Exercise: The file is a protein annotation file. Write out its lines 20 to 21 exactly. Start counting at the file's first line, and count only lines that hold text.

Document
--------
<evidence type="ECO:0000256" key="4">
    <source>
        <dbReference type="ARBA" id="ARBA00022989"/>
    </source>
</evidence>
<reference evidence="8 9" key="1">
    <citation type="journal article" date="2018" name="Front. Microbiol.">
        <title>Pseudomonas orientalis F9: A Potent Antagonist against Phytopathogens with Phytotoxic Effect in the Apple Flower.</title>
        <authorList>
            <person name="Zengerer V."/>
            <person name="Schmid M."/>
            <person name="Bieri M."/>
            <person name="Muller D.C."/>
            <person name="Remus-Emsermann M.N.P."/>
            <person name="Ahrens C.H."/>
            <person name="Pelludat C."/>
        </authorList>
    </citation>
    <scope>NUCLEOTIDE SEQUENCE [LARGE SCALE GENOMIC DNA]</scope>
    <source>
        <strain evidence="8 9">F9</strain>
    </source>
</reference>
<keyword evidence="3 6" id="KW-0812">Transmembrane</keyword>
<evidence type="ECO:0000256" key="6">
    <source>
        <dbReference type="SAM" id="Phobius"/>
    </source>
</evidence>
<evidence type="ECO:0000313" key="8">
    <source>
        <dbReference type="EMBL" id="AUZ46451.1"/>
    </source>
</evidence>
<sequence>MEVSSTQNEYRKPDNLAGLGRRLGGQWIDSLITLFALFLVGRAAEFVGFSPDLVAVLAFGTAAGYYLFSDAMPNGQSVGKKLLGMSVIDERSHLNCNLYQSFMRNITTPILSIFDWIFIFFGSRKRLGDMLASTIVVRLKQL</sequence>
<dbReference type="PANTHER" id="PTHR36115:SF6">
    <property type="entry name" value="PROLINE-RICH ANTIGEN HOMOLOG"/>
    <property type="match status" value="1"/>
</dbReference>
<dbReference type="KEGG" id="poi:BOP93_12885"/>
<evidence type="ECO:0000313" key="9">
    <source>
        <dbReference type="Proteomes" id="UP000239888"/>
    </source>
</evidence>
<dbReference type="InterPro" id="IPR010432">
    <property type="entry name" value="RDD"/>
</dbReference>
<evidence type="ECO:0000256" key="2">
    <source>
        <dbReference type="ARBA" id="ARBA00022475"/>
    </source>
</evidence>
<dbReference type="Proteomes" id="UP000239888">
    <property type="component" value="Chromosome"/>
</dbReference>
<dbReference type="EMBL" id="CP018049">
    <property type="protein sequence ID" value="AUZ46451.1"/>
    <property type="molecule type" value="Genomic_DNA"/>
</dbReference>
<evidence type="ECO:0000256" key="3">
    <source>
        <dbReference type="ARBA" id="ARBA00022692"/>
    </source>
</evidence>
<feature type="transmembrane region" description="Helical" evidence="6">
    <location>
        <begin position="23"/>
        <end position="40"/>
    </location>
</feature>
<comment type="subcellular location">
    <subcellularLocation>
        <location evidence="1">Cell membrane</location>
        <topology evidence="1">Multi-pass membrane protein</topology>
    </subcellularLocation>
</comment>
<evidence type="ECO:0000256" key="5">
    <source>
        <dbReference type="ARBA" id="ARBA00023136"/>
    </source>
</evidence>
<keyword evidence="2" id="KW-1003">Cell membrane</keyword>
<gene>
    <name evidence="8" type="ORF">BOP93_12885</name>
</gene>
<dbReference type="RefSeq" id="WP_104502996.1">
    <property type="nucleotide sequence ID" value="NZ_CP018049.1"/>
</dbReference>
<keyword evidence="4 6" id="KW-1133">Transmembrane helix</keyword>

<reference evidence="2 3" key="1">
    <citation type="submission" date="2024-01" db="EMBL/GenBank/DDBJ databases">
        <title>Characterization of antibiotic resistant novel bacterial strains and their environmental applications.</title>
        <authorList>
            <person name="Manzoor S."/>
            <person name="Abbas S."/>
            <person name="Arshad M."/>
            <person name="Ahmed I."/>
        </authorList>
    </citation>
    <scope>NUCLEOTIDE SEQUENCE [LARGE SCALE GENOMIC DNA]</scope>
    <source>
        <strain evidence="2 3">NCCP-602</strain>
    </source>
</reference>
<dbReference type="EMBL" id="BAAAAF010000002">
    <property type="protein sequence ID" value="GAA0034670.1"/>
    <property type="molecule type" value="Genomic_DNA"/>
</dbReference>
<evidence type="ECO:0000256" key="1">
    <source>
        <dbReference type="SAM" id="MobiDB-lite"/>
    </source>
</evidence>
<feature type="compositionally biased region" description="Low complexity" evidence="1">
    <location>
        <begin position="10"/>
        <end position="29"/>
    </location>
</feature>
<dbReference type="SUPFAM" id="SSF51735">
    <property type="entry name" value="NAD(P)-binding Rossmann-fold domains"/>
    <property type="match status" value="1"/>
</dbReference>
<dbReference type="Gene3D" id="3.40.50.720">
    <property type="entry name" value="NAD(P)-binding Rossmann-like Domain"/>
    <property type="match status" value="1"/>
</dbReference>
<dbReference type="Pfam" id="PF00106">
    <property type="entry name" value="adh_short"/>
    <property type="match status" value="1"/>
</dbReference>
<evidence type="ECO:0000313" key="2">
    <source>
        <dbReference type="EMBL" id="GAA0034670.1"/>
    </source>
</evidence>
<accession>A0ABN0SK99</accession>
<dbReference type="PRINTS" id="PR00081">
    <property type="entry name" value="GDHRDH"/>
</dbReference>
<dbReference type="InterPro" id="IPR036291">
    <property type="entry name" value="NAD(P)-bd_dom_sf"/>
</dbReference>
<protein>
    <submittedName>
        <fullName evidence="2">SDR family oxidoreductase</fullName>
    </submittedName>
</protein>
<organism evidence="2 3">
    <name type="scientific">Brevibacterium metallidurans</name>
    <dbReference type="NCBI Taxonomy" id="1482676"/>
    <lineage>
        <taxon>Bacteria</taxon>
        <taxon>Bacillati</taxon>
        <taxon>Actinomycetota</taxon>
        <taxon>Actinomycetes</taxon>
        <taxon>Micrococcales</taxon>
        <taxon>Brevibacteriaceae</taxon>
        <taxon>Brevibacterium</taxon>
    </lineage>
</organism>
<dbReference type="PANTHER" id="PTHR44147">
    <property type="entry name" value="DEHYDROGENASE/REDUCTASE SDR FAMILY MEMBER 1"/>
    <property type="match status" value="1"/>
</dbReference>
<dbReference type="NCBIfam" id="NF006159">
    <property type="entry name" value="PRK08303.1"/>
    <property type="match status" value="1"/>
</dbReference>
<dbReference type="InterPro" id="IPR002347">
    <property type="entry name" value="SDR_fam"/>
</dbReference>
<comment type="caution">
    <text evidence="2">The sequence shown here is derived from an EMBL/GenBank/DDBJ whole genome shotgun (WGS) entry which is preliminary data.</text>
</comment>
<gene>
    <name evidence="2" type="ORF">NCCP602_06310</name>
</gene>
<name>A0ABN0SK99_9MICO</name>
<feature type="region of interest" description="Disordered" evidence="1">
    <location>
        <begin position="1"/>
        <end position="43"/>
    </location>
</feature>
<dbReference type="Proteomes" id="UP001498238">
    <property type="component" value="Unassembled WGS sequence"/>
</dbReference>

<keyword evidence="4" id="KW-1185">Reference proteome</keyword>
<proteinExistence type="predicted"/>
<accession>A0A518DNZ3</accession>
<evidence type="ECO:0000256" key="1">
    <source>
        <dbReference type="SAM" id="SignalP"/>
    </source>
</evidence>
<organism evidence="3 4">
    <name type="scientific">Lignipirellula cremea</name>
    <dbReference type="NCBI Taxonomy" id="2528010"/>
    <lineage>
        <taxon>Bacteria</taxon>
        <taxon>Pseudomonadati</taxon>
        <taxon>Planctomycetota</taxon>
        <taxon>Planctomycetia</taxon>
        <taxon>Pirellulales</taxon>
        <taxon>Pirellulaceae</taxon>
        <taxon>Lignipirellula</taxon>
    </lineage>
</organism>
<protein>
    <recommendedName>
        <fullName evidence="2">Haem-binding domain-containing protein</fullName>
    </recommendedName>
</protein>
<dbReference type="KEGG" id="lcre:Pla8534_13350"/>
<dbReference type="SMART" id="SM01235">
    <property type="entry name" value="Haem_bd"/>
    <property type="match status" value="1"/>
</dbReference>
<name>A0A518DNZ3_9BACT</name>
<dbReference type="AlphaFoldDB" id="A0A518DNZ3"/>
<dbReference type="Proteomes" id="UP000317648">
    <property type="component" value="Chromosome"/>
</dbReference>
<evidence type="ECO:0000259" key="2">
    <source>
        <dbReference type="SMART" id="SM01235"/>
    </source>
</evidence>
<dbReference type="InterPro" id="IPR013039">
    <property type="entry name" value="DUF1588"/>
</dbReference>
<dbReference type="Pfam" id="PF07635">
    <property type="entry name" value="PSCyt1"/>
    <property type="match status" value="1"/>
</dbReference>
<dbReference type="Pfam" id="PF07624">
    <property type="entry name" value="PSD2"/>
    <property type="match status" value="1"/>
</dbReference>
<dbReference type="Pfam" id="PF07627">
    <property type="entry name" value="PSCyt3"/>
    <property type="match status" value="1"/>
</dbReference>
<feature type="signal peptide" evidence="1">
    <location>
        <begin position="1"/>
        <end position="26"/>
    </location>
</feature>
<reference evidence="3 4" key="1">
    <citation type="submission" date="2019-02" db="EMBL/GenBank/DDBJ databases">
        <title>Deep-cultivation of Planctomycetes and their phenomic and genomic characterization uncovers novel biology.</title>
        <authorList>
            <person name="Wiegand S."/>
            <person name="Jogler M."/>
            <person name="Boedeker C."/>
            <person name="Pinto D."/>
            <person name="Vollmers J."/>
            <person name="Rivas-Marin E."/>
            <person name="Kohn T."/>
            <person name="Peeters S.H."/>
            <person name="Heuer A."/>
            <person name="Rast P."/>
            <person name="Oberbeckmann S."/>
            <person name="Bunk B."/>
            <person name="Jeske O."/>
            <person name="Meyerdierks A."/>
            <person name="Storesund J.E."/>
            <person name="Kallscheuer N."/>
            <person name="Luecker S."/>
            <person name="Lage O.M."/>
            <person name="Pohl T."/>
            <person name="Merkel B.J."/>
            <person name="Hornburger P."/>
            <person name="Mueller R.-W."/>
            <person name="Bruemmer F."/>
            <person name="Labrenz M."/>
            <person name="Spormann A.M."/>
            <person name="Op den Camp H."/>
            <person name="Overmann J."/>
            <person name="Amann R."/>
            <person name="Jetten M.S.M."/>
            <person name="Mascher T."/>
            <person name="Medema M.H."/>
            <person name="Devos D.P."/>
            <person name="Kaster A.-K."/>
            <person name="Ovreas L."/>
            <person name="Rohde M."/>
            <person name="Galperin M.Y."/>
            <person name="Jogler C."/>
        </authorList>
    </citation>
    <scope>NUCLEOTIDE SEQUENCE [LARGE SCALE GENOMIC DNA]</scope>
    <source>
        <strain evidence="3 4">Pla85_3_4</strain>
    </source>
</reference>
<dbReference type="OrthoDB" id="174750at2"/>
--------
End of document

    <source>
        <strain evidence="8 9">F9</strain>